Would they be able to put together campaigns that will enable them to negotiate these contracts from a strong position? For example, Major Foods – which is the huge food supply company whose trucks you see all over the highway, that provides mass food to hotels, universities, and restaurant chains – has initiated an “incentive” system that is likely to tempt workers to compete against each other for speed in the warehouses, resulting in more injuries that will be hard to document, retirement of older workers who can’t or don’t want to keep up, and sooner or later, the establishment of new, higher work targets because Major Foods will say that the work targets achieved under the incentive system are “normal” and “minimum,” not targets at all. Think about how much investment in time and energy it will take to get these workforces to be able to bargain from a strong position under those circumstances!

Could the new team work well together? These were people with very different backgrounds and some very different characters, but they worked together. Rhonda was hopeful. She said, “We fight and argue, but it’s nothing; we’ve been through hell together.”

Our program was working with them at this point, analyzing contracts, costing proposals and getting in touch with members to distribute surveys asking what they would be willing to do, for example, to organize meetings and learn about what was coming down the pike.

But Remember the Guy Who Had Only Been to One Union Meeting Before Getting on the E-Board

But remember Jose, who had worked in the candy factory? The guy who had been a machine operator at Miko? He had only been to one union meeting before he was recruited to be on the E-Board as someone from Miko. He was a very good looking guy in his thirties, fit and attractive. At the general meeting at which he was made Principal Officer and Secretary-Treasurer, he wore a nice gray suit and a dark blue shirt with a gray tie. Since he had been taken over Simon’s position, the powers of Simon to hire and fire and oversee the treasury had been transferred to him.

So it was not a whole lot later (a matter of weeks), right in the middle of the preparation for the contract campaign, that Jose went into the bank account, took all the money, and disappeared. People said he want to Ecuador because there is no extradition agreement between the US and Ecuador.

And that was that.

End of story

Labor education used to be, like many of the outreach or extension services of land grant universities, free or so low-cost that individuals could avail themselves of it. No longer. Our program, like many others, was being directed to charge what we felt were prices comparable to prices charged for executive training programs. In other words, if an organization couldn’t pay, we were gone. So we stopped working with Local 721. I kept in touch with Rhonda for a while, but she was pretty busy and not too happy with us.

Twelve years later, I came across this story in my files. I had taken it down as notes from conversations with the people at 721 while it was happening. Some people might say that I shouldn’t post this story anywhere. They might say, for example, that the labor movement gets enough bad rap without repeating stories about mob unions. Or they might say that this is a depressing, bad story about people behaving badly and we don’t need depressing stories these days, depressing stories will only make people feel hopeless. They might say, “What’s the point? Why spread a story like that around?”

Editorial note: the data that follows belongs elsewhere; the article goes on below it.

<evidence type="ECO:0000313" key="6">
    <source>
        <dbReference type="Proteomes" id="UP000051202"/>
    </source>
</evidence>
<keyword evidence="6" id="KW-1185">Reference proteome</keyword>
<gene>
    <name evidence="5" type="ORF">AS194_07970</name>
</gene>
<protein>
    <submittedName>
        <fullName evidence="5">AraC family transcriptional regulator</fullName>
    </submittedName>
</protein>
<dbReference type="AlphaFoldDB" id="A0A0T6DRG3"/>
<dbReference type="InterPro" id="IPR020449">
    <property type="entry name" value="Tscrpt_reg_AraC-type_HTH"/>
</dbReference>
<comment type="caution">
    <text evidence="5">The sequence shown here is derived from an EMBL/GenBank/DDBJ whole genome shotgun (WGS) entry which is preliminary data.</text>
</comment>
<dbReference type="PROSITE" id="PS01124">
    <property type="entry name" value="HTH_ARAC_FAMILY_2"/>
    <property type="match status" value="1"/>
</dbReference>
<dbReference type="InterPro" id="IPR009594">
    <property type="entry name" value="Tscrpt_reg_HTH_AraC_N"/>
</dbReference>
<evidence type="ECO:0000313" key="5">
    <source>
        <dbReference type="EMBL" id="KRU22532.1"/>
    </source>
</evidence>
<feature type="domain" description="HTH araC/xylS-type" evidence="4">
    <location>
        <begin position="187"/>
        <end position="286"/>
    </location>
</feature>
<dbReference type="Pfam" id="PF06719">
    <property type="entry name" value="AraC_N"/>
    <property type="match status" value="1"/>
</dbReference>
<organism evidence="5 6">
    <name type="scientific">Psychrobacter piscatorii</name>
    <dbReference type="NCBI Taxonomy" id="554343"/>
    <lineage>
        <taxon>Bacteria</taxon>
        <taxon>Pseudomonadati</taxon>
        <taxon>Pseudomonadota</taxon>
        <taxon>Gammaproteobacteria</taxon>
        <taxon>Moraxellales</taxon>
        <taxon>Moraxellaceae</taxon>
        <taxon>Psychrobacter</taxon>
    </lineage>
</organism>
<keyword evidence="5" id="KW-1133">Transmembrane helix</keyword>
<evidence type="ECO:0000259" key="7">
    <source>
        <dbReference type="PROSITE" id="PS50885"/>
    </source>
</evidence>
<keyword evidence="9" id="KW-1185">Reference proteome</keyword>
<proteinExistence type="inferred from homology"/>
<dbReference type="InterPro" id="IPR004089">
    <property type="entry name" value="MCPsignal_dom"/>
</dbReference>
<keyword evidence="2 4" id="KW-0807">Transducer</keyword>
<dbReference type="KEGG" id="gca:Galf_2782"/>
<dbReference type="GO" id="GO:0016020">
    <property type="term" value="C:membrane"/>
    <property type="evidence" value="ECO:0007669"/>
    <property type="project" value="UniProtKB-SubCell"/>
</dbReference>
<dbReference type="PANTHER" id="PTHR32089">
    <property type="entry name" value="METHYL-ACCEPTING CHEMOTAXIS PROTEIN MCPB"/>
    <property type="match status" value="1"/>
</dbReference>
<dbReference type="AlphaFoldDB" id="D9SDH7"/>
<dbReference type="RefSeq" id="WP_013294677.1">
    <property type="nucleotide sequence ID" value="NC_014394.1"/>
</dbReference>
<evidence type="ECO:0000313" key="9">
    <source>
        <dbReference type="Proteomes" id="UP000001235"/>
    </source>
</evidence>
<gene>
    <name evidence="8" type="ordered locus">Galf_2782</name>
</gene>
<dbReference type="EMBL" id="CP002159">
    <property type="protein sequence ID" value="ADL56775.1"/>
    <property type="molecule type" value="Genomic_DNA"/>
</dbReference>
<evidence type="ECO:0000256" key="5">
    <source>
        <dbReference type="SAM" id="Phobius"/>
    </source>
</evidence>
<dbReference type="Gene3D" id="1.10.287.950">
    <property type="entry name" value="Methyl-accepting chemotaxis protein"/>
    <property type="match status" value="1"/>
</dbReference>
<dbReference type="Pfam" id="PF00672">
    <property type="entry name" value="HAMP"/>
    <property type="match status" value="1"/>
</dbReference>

I would answer that this is a story about how hard it is to lead a good union and there are quite a number of brave people in this story who were doing the right thing in the face of heavy odds. You have not only the employers trying to push down working conditions and scaring your members as they face layoffs in old age without decent pensions and healthcare, but you have predatory organizations like mobs hovering around trying to suck out any kind of petty cash that they can get, playing nickel-and-dime power games that ultimately feed off people who are making barely enough to scrape by. It’s amazing how the smell of money, even a little bit of money, can attract the lowest of the low. But we know that – that’s how our economy works. And in the middle of that dreadful scene, you have some brave people. These brave people are willing to step forward and speak up and let people see their faces, and sometimes actually do things.
Remember how Simon just blew up and adjourned the meeting? He was a paper dragon; they confronted him and he went up in flames. His wife hit the bottle. Those were the enemies – all it took to blow them away was some careful planning and a little collective concerted activity. And then of course, when Rhonda screamed at him when he came back the second time. She screamed at him and he went away.

But how about the old man who came to the General Meeting after work that evening and stood up and spoke for the rest of the people who worked at Miko? He addressed the Executive Board, which was focused and preoccupied on how their actions were going to be perceived when they got rid of Simon, and tried to get them to look at the bigger picture: what was going to happen to all the laid-off workers at Miko? That’s the real job of the union. I remember that he stood there in his work clothes, a thin old guy, African American, with hands hanging down as he spoke, not making gestures – a tired guy. He ha brought some members with him, also in their work clothes, also looking tired. Up on the dais, Jose, in his shiny gray suit, actually said these words to them: “Trust me.” A bad sign if there ever was one.